Analysis of the draft Geospatial Information Regulation Bill (2016)


“Public discourse needs to move towards nuanced discussion and debate over panic and outcry.”

The Ministry of Home Affairs has released the draft Geospatial Information Regulation Bill, 2016 for public consultation last week. Since then the public discourse around the draft has occupied the wide spectrum of skepticism that the bill, (should it become an Act) will stifle ‘innovation’, to panic that it will land citizens in jail for geo-tagging selfies. On the other hand, the Minister of State for Home Affairs has gone on record to justify it stating that national security considerations must not be compromised.

What exactly is Geospatial Information and where do we use it?

Geospatial information also known as location information, is information describing the location and names of features beneath, on or above the earth’s surface. In a more technical sense it is a set of geographic coordinates—which can often be gathered, manipulated, and displayed in real time. A computer system capable of capturing, storing, analyzing, and displaying geographically referenced information is termed as Geographic Information System (GIS). In recent years end user demand has skyrocketed for geospatial information. Global Positioning System (GPS) data and their integration with digital maps has led to the popular handheld or dashboard navigation devices used by millions. In India, we have recently began using geospatial information and tools like GIS for producing floodplain maps, conducting land surveys, mapping forest covers, and responding to natural hazards as well. For policy makers, this type of technology can greatly assist in clarifying complex problems at all levels of governance.Recently we also commissioned the indigenouslydesigned Indian Regional Navigation Satellite System (IRNSS)which coupled with the Bhuvan GIS platform will give us the ability to provision and use geospatial information in the Indian region and 1500 km around the Indian mainland.

What is the stated objective of the Bill? Does it specifically look to address social media users?

The stated objective of the bill is to regulate the acquisition, dissemination, publication and distribution of geospatial information of India which is likely to affect the security, sovereignty and integrity of India and matters connected with the three aspects above. What this points to is the long due need to regulate the exponentially growing sector of geospatial tech both in terms of uses as well as end users. As we embrace technology that allows us to share location co-ordinates with friends and family, we need to also acknowledge the fact that the same can be used by someone with malicious intent to cause harm to public life and property. The bill, aims to address these threats and not regulate cab hailing apps or stop users from geo-tagging selfies.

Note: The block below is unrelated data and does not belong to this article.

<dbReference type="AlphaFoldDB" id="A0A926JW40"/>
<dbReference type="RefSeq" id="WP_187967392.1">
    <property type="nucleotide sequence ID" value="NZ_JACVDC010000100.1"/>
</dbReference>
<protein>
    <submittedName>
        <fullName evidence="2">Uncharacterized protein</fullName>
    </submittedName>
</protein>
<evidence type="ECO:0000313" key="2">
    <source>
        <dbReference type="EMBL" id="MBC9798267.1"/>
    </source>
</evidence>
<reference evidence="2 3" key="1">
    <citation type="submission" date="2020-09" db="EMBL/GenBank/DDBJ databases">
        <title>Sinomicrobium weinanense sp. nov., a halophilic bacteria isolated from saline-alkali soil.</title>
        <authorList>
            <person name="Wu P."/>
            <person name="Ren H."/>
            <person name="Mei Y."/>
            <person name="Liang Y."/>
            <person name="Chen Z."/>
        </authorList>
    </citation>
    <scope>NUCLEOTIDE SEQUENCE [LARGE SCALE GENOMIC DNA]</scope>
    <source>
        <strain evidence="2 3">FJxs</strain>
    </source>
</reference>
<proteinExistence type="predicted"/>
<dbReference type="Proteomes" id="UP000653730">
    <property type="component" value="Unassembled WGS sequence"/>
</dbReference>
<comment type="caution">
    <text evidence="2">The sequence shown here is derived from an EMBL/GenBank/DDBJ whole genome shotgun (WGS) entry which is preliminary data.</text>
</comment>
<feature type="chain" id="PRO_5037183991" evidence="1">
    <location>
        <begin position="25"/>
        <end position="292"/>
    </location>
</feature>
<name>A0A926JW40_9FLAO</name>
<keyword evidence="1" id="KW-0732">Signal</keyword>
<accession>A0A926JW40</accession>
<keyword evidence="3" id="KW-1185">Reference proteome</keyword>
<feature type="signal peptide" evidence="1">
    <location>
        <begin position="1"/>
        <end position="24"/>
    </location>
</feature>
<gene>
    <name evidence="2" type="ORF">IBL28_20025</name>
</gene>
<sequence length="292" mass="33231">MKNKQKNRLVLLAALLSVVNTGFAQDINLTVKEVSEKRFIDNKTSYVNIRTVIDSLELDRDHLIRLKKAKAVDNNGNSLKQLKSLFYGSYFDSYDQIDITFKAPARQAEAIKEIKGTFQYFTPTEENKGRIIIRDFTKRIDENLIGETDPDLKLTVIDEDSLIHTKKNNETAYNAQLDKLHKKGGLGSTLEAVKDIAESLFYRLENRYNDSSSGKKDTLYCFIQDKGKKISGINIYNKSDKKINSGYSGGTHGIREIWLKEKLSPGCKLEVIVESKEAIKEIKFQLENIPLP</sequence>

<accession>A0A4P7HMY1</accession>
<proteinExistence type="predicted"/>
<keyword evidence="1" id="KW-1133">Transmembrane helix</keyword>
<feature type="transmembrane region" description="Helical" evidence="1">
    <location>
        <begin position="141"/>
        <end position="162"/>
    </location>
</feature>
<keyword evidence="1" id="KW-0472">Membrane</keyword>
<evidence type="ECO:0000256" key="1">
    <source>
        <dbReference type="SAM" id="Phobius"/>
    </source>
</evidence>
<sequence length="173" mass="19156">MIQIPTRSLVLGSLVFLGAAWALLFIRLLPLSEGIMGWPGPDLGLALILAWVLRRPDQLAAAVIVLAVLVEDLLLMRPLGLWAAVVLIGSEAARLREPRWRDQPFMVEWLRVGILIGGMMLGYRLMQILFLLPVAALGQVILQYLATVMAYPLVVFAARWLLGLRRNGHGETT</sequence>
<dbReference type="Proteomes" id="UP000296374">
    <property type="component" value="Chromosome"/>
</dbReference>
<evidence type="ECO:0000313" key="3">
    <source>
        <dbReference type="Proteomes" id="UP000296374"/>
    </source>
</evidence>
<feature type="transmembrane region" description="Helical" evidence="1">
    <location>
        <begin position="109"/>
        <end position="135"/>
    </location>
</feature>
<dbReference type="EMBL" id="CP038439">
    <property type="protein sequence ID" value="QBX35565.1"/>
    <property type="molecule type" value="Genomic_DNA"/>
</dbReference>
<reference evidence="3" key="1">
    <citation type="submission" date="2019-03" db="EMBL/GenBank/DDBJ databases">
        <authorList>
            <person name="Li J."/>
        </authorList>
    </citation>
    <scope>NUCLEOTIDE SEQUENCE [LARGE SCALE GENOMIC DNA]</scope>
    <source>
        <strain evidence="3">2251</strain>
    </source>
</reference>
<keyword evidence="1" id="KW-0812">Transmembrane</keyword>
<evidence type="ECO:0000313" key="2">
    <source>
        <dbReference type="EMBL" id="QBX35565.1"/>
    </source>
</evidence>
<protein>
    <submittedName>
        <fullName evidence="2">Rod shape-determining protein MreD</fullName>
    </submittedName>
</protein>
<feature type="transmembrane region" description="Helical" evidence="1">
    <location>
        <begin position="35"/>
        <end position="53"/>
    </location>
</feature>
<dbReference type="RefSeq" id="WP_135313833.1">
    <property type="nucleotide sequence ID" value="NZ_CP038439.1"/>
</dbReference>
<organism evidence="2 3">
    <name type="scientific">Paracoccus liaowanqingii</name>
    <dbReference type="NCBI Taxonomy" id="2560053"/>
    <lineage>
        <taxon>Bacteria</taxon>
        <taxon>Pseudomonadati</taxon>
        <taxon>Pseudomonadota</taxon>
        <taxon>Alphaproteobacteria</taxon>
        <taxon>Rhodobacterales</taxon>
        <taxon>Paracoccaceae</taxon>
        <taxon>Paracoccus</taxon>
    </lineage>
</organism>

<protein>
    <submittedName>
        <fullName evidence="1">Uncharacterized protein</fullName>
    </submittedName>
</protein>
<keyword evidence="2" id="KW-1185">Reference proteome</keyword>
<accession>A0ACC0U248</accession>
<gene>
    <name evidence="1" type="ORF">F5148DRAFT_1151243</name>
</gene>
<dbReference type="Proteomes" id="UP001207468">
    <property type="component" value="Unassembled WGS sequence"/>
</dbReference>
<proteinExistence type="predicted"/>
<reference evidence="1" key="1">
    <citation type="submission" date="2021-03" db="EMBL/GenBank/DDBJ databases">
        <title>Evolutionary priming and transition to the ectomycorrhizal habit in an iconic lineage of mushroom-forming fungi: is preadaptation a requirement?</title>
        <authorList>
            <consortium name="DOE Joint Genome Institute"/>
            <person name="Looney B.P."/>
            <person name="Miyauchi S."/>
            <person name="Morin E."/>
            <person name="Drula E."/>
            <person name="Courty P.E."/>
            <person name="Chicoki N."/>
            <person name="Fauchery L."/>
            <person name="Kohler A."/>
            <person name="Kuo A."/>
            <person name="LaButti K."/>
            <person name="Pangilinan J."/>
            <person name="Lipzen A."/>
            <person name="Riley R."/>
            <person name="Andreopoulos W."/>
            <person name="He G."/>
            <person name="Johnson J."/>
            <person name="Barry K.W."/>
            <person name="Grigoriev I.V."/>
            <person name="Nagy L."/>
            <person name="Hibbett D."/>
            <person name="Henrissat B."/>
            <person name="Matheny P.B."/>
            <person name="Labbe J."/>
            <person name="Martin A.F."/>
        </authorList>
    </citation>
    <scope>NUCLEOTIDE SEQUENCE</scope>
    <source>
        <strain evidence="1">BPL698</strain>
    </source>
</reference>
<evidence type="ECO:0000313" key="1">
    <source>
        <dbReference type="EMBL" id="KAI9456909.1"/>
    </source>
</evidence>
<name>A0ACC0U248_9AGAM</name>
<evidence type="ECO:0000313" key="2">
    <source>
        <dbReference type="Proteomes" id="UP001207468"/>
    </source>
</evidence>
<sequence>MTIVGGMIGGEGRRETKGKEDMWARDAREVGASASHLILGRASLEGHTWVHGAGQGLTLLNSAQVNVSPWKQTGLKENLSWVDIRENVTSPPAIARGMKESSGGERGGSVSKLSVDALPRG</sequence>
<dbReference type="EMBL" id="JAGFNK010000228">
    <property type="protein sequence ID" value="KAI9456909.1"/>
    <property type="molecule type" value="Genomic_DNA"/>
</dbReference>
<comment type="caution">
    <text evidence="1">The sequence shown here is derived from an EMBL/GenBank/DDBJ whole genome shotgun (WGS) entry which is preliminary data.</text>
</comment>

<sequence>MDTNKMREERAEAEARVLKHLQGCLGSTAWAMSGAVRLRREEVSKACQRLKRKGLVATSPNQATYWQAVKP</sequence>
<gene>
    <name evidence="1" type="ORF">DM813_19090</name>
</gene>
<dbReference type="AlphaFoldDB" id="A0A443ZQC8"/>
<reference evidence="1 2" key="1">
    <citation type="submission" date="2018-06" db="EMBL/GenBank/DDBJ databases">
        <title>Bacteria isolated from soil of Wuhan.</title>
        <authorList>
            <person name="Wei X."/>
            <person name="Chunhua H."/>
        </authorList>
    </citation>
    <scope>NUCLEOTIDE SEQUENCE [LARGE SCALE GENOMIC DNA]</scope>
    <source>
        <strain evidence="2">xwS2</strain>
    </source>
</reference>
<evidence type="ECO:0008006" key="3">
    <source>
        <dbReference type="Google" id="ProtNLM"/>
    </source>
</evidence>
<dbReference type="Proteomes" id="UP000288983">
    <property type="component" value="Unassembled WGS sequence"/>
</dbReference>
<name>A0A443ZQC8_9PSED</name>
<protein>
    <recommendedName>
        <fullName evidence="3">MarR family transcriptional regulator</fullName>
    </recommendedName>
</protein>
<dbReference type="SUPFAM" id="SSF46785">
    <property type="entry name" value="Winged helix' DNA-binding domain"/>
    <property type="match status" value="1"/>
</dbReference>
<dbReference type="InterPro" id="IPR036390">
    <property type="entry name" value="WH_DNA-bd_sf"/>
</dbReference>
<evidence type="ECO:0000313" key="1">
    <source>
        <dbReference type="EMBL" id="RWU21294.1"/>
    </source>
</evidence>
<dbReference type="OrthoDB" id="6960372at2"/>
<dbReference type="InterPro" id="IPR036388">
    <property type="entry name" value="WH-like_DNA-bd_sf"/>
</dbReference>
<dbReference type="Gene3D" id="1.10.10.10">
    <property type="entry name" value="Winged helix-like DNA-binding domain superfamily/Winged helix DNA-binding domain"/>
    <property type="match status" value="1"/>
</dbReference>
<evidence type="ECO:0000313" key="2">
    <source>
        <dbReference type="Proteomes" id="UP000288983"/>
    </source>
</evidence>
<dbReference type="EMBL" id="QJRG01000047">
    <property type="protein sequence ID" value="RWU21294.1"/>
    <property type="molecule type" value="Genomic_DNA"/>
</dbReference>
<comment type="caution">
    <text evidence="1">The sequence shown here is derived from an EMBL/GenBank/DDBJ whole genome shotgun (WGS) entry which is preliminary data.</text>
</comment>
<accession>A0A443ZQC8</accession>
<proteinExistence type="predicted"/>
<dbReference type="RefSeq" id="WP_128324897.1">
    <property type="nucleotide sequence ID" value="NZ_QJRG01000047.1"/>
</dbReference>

Does this proposed legislation have any precedents?

The Survey of India (SOI) was established in 1761 and the earliest restriction on not using Indian geospatial information outside India is as old as the SOI itself. In more recent history we can point to the National Map Policy2005, which has provisions for as many as five different types of licenses (namely, Media, Publishing, Digital, Internet and Value Addition) that anyone operating in the domain of geospatial technology in the country has to operate under. There are other policies too, namely:

The Civil Aviation Requirement (CAR), 2012 detailing procedure for issuance of flight clearances for agencies undertaking aerial photography, geophysical surveys, cloud seeding etc.

The Remote Sensing Data Policy (RSDP – 2001 and 2011) defining the distribution process of satellite images to different category of users.

The National Data Sharing and Accessibility Policy-2012 (NDSAP-2012)that aims to provide an enabling provision and platform for proactive and open access to the data generated through public funds available with various arms of Government of India.

The Ministry of Defense (MoD) also controls the level of geospatial data that is available for civilian use and there have been cases of forced blackouts imposed on digital maps by the MoD for installations deemed sensitive to national security.

The draft bill in its present form looks to put together all the existing restrictions on generation and dissemination of geospatial information relating to India under a single umbrella over and above the SOI.

What does the Government plan to achieve through this bill?

The bill in its present form has four important facets.

Acquiring geospatial information in India: The bill prohibits gathering of such information without the prior permission of a security vetting agency and mandates that anyone having such information should apply for a license (permission) to retain this information. Further, no application can be rejected under this provision unless the applicant has been given a reasonable opportunity of presenting his case.

Dissemination, Publication or Distribution of the Geospatial Information of India: The bill has provisions that define how such information is used. It prevents dissemination or visualization of any geospatial information of India either through internet platforms or online services, or publish or distribute any geospatial information of India in any electronic or physical form. This is notably the most controversial clause as it gives a feeling that those framing it have not considered the growth of the internet ecosystem in the country. One of the most important public input to this draft would be to suggest a clear demarcation in the bill between who would be service providers using such data for commercial purposes and end users acting as mere beneficiaries of such services.